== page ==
All of the major south-county bookstores have a copy of the SPHS Summer Reading List. If you’re unsure which class you’re registered for, contact your guidance counselor or check your course requests in Focus. If you have any questions about your summer assignment, attempt to email the course’s teacher (see below) or contact Mr. Benton, at email@example.com.
English 1 Honors
Middle school is over; rejoice! There is no assigned summer reading. The texts for this coming year are Great Expectations by Charles Dickens, Animal Farm by George Orwell, Sir Gawain and the Green Knight translated by Burton Raffel, and Romeo and Juliet by William Shakespeare. If you’re interested in the standards being covered in this class, follow this link.
English 2 Honors
The required summer reading text is The Things They Carried by Tim O’Brien. The English 2 Honors summer assignment is due on the first day of school, August 10th. The texts for the year may include works such as The Great Gatsby by F. Scott Fitzgerald, The Color of Water by James McBride, The Joy Luck Club by Amy Tan, The Secret Life of Bees by Sue Monk Kidd, and Macbeth by William Shakespeare.
English 3 Honors
The required summer reading text is the autobiography Narrative of the Life of Frederick Douglass (unabridged); the English 3 Honors summer assignment is due during the first week of school. The other works of literature that students may be reading throughout the school year include Their Eyes Were Watching God by Zora Neale Hurston, Ethan Frome by Edith Wharton, and The Kite Runner by Khaled Hosseini.
English 4 Honors
The required summer reading is Grendel by John Gardner; the English 4 Honors summer assignment is due on August 10th. Texts for the year may include works such as Beowulf, The Taming of the Shrew by William Shakespeare, Frankenstein by Mary Shelley, Dracula by Bram Stoker, The Canterbury Tales by Geoffrey Chaucer, and Joseph Conrad’s Heart of Darkness.
Dual Enrollment Composition
Purchase and on the first day of class bring the text: English Words from Latin and Greek Elements, 2nd Edition, by Donald Ayers. (Possessing an academic vocabulary is essential for college success; it serves as one of the biggest stumbling blocks for those trying to excel on the SAT exam). Although there is no required summer reading for a college course, students entering ENC 1101 are responsible for being proficient in the areas of grammar, mechanics, parts of speech, and a college-ready academic vocabulary.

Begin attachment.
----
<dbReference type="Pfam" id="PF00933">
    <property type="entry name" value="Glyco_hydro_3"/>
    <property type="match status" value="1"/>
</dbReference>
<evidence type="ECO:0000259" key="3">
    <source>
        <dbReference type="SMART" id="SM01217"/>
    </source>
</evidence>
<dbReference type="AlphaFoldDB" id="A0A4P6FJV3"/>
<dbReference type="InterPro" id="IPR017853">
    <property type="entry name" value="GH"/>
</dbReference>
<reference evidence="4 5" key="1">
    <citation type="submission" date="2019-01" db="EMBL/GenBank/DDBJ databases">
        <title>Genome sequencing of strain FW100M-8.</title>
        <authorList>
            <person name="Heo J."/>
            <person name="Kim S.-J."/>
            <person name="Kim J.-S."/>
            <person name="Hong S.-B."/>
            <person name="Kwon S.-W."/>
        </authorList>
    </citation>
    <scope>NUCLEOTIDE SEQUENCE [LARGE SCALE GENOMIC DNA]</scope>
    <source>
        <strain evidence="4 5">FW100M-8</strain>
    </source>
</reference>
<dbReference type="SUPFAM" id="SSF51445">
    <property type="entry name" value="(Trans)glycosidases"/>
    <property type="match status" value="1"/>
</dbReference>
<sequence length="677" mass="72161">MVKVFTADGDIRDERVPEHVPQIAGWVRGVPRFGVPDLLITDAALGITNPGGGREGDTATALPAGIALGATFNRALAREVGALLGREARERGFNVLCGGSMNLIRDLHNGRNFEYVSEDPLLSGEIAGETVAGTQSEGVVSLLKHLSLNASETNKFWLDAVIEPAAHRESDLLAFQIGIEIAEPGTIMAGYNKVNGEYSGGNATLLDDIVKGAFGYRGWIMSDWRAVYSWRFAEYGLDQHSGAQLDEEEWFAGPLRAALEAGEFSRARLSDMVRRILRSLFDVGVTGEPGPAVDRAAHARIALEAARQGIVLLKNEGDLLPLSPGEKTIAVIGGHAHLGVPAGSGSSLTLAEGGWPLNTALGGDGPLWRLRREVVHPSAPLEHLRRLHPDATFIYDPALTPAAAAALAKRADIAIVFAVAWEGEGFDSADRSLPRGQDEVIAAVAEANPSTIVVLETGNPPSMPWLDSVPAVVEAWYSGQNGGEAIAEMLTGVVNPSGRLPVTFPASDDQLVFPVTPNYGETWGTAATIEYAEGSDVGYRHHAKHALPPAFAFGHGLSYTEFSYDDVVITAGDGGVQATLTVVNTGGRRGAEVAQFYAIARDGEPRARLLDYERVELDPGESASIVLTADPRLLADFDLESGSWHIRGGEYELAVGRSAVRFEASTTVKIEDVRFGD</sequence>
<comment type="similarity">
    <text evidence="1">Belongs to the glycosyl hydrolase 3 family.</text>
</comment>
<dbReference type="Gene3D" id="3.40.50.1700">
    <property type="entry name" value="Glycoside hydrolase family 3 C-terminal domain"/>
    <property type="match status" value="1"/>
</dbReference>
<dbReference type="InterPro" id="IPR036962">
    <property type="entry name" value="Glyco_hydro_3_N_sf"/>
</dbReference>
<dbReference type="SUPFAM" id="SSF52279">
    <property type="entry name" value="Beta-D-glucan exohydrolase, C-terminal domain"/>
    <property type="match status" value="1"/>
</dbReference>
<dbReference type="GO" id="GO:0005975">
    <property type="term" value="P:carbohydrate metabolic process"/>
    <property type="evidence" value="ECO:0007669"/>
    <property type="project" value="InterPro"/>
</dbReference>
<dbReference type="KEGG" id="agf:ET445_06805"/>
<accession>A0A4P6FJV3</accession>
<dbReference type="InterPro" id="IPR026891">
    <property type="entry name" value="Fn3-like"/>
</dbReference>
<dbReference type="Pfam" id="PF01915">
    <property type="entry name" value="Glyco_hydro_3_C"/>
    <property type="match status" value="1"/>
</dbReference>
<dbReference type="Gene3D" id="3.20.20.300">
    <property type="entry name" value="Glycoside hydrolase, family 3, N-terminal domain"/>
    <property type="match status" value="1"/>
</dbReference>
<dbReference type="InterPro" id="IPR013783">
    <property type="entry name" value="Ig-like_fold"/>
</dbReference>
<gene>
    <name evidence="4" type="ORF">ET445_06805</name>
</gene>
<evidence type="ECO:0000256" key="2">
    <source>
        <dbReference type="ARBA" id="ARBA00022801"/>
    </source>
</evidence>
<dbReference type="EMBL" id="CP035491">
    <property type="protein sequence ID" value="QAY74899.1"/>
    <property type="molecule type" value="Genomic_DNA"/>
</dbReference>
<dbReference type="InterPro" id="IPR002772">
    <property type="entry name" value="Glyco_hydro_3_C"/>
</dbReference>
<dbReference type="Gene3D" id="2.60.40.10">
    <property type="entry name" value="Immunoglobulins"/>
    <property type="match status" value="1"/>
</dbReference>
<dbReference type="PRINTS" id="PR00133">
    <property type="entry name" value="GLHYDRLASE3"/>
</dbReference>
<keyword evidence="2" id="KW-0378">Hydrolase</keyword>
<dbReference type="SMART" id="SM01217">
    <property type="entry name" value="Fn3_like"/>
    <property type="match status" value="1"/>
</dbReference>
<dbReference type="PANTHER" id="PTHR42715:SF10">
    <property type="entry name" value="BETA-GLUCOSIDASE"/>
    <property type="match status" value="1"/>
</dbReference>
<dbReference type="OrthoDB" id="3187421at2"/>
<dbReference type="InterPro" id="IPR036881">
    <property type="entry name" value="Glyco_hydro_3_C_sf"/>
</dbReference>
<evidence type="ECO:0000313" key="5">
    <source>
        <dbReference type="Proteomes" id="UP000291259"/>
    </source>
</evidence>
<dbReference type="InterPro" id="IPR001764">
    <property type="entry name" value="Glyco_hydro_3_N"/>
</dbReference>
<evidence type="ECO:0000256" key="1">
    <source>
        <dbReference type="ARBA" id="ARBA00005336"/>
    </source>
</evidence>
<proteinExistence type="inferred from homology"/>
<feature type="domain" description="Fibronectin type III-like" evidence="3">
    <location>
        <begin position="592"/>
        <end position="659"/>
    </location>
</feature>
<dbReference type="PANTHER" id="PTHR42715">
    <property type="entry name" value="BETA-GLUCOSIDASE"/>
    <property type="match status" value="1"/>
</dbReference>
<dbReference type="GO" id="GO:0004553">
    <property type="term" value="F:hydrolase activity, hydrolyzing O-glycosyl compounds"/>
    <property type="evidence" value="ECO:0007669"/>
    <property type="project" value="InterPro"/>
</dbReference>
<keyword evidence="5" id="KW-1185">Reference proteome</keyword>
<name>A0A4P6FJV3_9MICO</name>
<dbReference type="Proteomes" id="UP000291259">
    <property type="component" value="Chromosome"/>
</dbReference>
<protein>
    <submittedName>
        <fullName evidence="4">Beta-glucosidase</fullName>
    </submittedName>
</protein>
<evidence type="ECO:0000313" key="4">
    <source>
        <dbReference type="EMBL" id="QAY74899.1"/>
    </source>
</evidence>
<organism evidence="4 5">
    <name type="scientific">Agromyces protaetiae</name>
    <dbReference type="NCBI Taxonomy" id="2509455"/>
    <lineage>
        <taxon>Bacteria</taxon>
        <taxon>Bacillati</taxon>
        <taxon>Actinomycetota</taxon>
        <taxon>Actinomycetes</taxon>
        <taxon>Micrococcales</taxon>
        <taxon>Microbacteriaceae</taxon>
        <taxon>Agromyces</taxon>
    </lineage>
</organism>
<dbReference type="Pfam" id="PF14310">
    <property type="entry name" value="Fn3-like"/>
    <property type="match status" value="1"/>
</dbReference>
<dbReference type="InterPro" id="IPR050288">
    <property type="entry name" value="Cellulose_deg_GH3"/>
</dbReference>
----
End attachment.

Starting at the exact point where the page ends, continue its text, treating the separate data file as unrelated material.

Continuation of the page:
AP English Language
Purchase and on the first day of class bring the text: English Words from Latin and Greek Elements, 2nd Edition, by Donald Ayers. Follow this link, read the course description, and be prepared to answer specific questions about its content. The two required summer reading texts are 1984 by George Orwell and A Brave New World by Aldous Huxley. Within the first two weeks of school, you will be required to turn in the AP Language summer packet [upload revised on June 20th] and demonstrate that you have completed all of the assignments within it.
AP English Literature
The three summer texts are Edith Hamilton’s Mythology, Herman Hesse’s Siddhartha, and Charlotte Brontë’s Jane Eyre. (If you didn’t sign out a summer packet before the end of school, please email Mr. Benton at firstname.lastname@example.org and then download the AP Literature summer packet and print it.) All three parts of the summer packet (the Mythology questions and the two theme logs) are due in class on the first day of class; you should write your work directly on the packet unless you feel you absolutely need more room. There will be a quotation quiz on Jane Eyre and an in-class essay on Siddhartha on the first day of class, August 10th or 11th (depending on block-day rotation). Once you have the Mythology questions completed, don’t spend any more time in the summer studying Mythology; we won’t return to it for several weeks. The suggested reading order is as follows: Mythology, Siddhartha, Jane Eyre: you’ll want the two novels to be freshest in your mind for the Day-One assessments.Texts for the year may include William Shakespeare’s Hamlet, Ian McEwan’s Atonement, Joseph Conrad’s Heart of Darkness, Alan Moore’s Watchmen, Samuel Beckett’s Waiting for Godot, Albert Camus’ The Stranger, Mary Shelley’s Frankenstein, Cormac McCarthy’s The Road, Toni Morrison’s Beloved, and Arthur Miller’s Death of a Salesman.